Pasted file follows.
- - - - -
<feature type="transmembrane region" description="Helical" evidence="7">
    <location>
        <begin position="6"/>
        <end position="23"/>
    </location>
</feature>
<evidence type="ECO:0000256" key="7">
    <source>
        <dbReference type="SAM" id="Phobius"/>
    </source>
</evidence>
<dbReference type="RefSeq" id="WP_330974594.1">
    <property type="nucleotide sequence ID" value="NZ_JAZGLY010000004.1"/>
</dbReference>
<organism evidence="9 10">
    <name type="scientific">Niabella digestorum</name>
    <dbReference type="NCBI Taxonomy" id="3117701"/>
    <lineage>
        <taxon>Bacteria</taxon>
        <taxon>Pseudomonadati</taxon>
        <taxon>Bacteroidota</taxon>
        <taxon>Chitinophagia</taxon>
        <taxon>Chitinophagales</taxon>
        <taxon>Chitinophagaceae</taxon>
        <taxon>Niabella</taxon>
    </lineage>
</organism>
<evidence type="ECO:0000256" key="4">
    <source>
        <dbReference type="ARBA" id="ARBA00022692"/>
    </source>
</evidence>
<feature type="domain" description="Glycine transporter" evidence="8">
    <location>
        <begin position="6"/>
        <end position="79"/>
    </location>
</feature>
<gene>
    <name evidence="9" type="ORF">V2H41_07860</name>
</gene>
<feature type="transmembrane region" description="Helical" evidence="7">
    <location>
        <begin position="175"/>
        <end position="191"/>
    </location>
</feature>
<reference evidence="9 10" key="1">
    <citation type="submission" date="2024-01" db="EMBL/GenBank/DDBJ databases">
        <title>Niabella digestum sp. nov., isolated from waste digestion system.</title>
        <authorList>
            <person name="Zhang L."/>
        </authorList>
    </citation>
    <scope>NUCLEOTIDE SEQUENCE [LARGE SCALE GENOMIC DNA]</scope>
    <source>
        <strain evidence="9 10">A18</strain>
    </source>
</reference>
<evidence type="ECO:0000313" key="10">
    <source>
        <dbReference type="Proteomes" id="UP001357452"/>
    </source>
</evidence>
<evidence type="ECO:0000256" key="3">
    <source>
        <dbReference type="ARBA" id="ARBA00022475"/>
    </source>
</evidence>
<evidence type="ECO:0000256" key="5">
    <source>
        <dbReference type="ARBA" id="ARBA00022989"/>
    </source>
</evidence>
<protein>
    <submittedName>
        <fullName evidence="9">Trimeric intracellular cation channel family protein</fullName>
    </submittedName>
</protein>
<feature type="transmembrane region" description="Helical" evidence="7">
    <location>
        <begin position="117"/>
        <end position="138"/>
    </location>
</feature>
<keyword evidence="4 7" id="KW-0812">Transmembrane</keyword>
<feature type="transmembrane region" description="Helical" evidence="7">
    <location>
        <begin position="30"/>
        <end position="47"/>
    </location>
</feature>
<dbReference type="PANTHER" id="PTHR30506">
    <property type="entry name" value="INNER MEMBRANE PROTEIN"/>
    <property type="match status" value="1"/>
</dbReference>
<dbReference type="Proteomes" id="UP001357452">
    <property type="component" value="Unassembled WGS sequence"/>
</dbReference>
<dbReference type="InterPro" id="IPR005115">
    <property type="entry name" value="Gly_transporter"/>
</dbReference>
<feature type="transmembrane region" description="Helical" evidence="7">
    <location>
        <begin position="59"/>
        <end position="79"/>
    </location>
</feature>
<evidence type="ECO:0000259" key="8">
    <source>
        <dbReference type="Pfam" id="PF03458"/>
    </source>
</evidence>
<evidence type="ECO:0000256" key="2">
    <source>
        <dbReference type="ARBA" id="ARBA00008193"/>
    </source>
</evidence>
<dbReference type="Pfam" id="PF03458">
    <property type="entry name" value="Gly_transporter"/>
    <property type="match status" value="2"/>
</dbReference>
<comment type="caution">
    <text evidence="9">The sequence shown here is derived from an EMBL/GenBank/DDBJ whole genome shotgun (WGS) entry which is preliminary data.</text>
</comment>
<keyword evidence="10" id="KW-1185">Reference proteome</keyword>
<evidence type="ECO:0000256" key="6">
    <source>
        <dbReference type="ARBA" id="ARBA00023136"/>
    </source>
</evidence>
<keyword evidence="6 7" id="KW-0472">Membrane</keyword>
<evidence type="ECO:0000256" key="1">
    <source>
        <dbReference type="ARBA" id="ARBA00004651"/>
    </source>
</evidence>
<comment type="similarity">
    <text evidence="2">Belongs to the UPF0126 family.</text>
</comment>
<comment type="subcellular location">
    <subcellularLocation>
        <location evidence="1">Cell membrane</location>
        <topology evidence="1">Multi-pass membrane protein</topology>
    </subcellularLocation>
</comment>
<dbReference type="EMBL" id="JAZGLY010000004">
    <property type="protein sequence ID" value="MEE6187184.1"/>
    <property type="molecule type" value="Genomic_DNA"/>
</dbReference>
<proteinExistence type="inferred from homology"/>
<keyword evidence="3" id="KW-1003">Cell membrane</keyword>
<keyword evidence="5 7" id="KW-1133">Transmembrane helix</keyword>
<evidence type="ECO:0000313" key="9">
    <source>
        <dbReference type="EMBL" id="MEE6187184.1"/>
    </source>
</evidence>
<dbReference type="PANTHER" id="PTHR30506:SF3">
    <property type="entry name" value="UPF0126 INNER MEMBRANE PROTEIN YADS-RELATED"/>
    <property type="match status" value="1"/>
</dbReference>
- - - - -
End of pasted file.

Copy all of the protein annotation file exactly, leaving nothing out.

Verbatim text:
<feature type="transmembrane region" description="Helical" evidence="7">
    <location>
        <begin position="6"/>
        <end position="23"/>
    </location>
</feature>
<evidence type="ECO:0000256" key="7">
    <source>
        <dbReference type="SAM" id="Phobius"/>
    </source>
</evidence>
<dbReference type="RefSeq" id="WP_330974594.1">
    <property type="nucleotide sequence ID" value="NZ_JAZGLY010000004.1"/>
</dbReference>
<organism evidence="9 10">
    <name type="scientific">Niabella digestorum</name>
    <dbReference type="NCBI Taxonomy" id="3117701"/>
    <lineage>
        <taxon>Bacteria</taxon>
        <taxon>Pseudomonadati</taxon>
        <taxon>Bacteroidota</taxon>
        <taxon>Chitinophagia</taxon>
        <taxon>Chitinophagales</taxon>
        <taxon>Chitinophagaceae</taxon>
        <taxon>Niabella</taxon>
    </lineage>
</organism>
<evidence type="ECO:0000256" key="4">
    <source>
        <dbReference type="ARBA" id="ARBA00022692"/>
    </source>
</evidence>
<feature type="domain" description="Glycine transporter" evidence="8">
    <location>
        <begin position="6"/>
        <end position="79"/>
    </location>
</feature>
<gene>
    <name evidence="9" type="ORF">V2H41_07860</name>
</gene>
<feature type="transmembrane region" description="Helical" evidence="7">
    <location>
        <begin position="175"/>
        <end position="191"/>
    </location>
</feature>
<reference evidence="9 10" key="1">
    <citation type="submission" date="2024-01" db="EMBL/GenBank/DDBJ databases">
        <title>Niabella digestum sp. nov., isolated from waste digestion system.</title>
        <authorList>
            <person name="Zhang L."/>
        </authorList>
    </citation>
    <scope>NUCLEOTIDE SEQUENCE [LARGE SCALE GENOMIC DNA]</scope>
    <source>
        <strain evidence="9 10">A18</strain>
    </source>
</reference>
<evidence type="ECO:0000313" key="10">
    <source>
        <dbReference type="Proteomes" id="UP001357452"/>
    </source>
</evidence>
<evidence type="ECO:0000256" key="3">
    <source>
        <dbReference type="ARBA" id="ARBA00022475"/>
    </source>
</evidence>
<evidence type="ECO:0000256" key="5">
    <source>
        <dbReference type="ARBA" id="ARBA00022989"/>
    </source>
</evidence>
<protein>
    <submittedName>
        <fullName evidence="9">Trimeric intracellular cation channel family protein</fullName>
    </submittedName>
</protein>
<feature type="transmembrane region" description="Helical" evidence="7">
    <location>
        <begin position="117"/>
        <end position="138"/>
    </location>
</feature>
<keyword evidence="4 7" id="KW-0812">Transmembrane</keyword>
<feature type="transmembrane region" description="Helical" evidence="7">
    <location>
        <begin position="30"/>
        <end position="47"/>
    </location>
</feature>
<dbReference type="PANTHER" id="PTHR30506">
    <property type="entry name" value="INNER MEMBRANE PROTEIN"/>
    <property type="match status" value="1"/>
</dbReference>
<dbReference type="Proteomes" id="UP001357452">
    <property type="component" value="Unassembled WGS sequence"/>
</dbReference>
<dbReference type="InterPro" id="IPR005115">
    <property type="entry name" value="Gly_transporter"/>
</dbReference>
<feature type="transmembrane region" description="Helical" evidence="7">
    <location>
        <begin position="59"/>
        <end position="79"/>
    </location>
</feature>
<evidence type="ECO:0000259" key="8">
    <source>
        <dbReference type="Pfam" id="PF03458"/>
    </source>
</evidence>
<evidence type="ECO:0000256" key="2">
    <source>
        <dbReference type="ARBA" id="ARBA00008193"/>
    </source>
</evidence>
<dbReference type="Pfam" id="PF03458">
    <property type="entry name" value="Gly_transporter"/>
    <property type="match status" value="2"/>
</dbReference>
<comment type="caution">
    <text evidence="9">The sequence shown here is derived from an EMBL/GenBank/DDBJ whole genome shotgun (WGS) entry which is preliminary data.</text>
</comment>
<keyword evidence="10" id="KW-1185">Reference proteome</keyword>
<evidence type="ECO:0000256" key="6">
    <source>
        <dbReference type="ARBA" id="ARBA00023136"/>
    </source>
</evidence>
<keyword evidence="6 7" id="KW-0472">Membrane</keyword>
<evidence type="ECO:0000256" key="1">
    <source>
        <dbReference type="ARBA" id="ARBA00004651"/>
    </source>
</evidence>
<comment type="similarity">
    <text evidence="2">Belongs to the UPF0126 family.</text>
</comment>
<comment type="subcellular location">
    <subcellularLocation>
        <location evidence="1">Cell membrane</location>
        <topology evidence="1">Multi-pass membrane protein</topology>
    </subcellularLocation>
</comment>
<dbReference type="EMBL" id="JAZGLY010000004">
    <property type="protein sequence ID" value="MEE6187184.1"/>
    <property type="molecule type" value="Genomic_DNA"/>
</dbReference>
<proteinExistence type="inferred from homology"/>
<keyword evidence="3" id="KW-1003">Cell membrane</keyword>
<keyword evidence="5 7" id="KW-1133">Transmembrane helix</keyword>
<evidence type="ECO:0000313" key="9">
    <source>
        <dbReference type="EMBL" id="MEE6187184.1"/>
    </source>
</evidence>
<dbReference type="PANTHER" id="PTHR30506:SF3">
    <property type="entry name" value="UPF0126 INNER MEMBRANE PROTEIN YADS-RELATED"/>
    <property type="match status" value="1"/>
</dbReference>